But 30% swing voters had suddenly decided to desert the BJP en mass and switched to the AAP, not because of its track record of 49 days governance in 2013, but in spite of it. This happened as a result of a silent campaign during the two weeks of electioneering that projected Modi as an arrogant narcissist. His perceived arrogance versus perceived humility of Kejriwal became the theme of the 2015 Delhi state election almost overnight.
Modi had committed two blunders during the Republic Day visit of US President Barack Obama to India, which took place at the beginning of electioneering of Delhi elections of February 2014. Firstly, he wore an expensive suit with his name woven into its fabric. Secondly, he continued to address US President by his first name in various public functions while Obama continued to address him simply as Prime Minister Modi.
Since Delhi elections too was being fought by the BJP in the name of Modi, his perceived arrogance began to be evaluated by the swing voters in comparison to the personality of the rival candidate Kejriwal. Before electioneering had started, based on experience of his 49-day government in 2013 and his confrontational attitude, the swing voters had looked at Kejriwal as immature, inexperienced, impatient and non-serious politician. But after Obama’s visit, the humility of Kejriwal, with his IIT and IRS background and his boy next door image, looked to be a great virtue as compared to Modi’s newly discovered arrogance. No wonder, David beat Goliath hands down, courtesy the choice made by the swing voters at the end of the two weeks of election campaign.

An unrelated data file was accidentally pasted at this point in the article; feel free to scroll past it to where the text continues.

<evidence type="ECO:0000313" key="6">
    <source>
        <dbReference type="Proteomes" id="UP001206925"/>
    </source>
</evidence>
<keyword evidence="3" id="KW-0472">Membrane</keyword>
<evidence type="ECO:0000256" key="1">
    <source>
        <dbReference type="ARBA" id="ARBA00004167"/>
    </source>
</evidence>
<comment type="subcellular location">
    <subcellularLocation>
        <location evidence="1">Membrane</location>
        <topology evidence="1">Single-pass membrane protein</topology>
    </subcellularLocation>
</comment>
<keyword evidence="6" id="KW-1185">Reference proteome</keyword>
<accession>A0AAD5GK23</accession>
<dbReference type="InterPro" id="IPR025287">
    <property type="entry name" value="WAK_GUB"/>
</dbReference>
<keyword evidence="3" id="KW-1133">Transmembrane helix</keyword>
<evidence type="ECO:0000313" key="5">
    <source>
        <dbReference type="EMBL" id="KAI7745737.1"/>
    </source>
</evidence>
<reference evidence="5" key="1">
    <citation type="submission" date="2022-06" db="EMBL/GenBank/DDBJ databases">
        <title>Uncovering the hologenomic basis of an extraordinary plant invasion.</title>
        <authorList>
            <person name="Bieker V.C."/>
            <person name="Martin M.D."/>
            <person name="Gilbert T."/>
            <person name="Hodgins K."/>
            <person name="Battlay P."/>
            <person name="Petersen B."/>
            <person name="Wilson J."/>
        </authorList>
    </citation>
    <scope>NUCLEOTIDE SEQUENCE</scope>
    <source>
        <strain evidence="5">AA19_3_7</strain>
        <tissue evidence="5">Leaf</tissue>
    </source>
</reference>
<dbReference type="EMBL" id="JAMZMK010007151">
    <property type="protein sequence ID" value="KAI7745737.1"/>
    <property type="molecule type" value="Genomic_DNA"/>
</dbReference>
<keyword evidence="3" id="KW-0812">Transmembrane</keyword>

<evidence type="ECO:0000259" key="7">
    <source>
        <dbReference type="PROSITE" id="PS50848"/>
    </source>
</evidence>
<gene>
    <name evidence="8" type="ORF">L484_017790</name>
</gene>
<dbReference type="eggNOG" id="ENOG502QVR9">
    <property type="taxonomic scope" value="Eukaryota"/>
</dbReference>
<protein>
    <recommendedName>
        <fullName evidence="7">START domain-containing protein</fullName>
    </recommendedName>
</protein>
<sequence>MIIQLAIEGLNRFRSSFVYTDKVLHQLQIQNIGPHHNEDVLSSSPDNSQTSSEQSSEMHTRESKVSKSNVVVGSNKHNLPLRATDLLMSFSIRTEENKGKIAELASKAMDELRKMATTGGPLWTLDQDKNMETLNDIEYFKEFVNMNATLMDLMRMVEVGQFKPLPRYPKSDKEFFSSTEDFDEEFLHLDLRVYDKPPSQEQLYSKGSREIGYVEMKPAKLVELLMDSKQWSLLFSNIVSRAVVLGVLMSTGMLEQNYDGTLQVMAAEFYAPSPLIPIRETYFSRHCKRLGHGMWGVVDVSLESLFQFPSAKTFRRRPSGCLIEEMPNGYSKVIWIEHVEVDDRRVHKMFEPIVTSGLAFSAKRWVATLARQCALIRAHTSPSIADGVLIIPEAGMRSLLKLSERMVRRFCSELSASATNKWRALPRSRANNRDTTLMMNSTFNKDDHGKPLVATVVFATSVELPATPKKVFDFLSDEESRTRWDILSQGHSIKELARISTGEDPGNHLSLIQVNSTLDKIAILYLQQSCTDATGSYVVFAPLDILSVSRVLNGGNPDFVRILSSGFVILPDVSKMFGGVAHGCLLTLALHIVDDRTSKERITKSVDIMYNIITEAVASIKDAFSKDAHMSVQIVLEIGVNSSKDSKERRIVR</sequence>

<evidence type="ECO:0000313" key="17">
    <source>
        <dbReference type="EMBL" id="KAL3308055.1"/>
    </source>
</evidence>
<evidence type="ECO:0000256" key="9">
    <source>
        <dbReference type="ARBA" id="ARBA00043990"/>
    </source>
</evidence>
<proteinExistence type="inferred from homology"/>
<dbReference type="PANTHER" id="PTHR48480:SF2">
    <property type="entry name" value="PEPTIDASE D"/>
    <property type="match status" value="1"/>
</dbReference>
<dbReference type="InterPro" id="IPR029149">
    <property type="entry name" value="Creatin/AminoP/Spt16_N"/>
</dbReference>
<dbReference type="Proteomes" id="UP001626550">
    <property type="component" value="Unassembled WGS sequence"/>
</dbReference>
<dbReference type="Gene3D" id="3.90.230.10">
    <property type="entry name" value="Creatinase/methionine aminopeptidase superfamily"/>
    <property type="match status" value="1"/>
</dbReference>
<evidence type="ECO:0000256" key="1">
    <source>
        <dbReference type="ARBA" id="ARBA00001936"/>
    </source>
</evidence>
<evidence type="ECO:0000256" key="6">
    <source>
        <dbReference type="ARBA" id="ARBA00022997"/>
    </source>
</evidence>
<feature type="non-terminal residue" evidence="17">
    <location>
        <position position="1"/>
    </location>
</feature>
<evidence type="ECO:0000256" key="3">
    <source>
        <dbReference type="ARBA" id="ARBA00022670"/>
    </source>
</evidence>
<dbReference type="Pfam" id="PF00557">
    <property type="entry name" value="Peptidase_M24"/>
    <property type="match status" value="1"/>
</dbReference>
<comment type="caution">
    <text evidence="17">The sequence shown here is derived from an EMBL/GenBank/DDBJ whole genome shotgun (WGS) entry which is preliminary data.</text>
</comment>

Modi, the sharp politician that he is, was soon able to identify the reason for the shock defeat of the BJP in Delhi. He immediately auctioned the suit for over Rs 5 crore and credited the money to Prime Mister’s Relief Fund. At the same time, he doubled his efforts to implement many welfare schemes. Demonetisation demonstrated to the swing voters that Modi was determined to attack the rich and the corrupt. Modi was able to re-establish his earlier image of a go-getter and pro-poor leader. Soon thereafter, the state election for UP was held in 2017. The swing voters returned to the BJP en mass and endorsed the Modi model of governance once again.
But then two things happened. Modi foisted Yogi Adityanath as the CM in UP. The swing voters had voted for economic measures undertaken by Modi, but his choice of Yogi sent out a message that Hindutva mattered more to Modi than good governance. The swing voters got disappointed and this disappointment got further aggravated when the reality of the disastrous consequences of demonetisation began to hit and hurt the country’s economy.
As all state elections were being fought by the BJP solely in the name of Modi, and the endorsement of his Hindutva brand of politics, and disastrous economic policies as the election theme was rejected by swing voters in state elections in Punjab, MP, Rajasthan and Chhattisgarh in subsequent elections. The BJP barely managed to scrape through in Gujarat.
Then came the Lok Sabha election of May 2019. It is my belief that the BJP would not have crossed 200 seats in that election if the election theme had remained endorsement of Modi’s socio-political and economic policies during the period of active electioneering. But then Pulwama happened. Modi’s bold response changed the election theme dramatically from the endorsement of his socio-political and economic policies to the endorsement of his muscular leadership.
The Opposition did its own cause great harm when it started asking for evidence of Balakot strikes. The anger at the massacre of our jawans at Pulwama was so huge that every Indian, including the swing voter, was keen to believe that Balakot had happened, Pakistan had been taught a lesson and the massacre of our jawans had been avenged. The news acted as a collective catharsis of sorts for the people of India.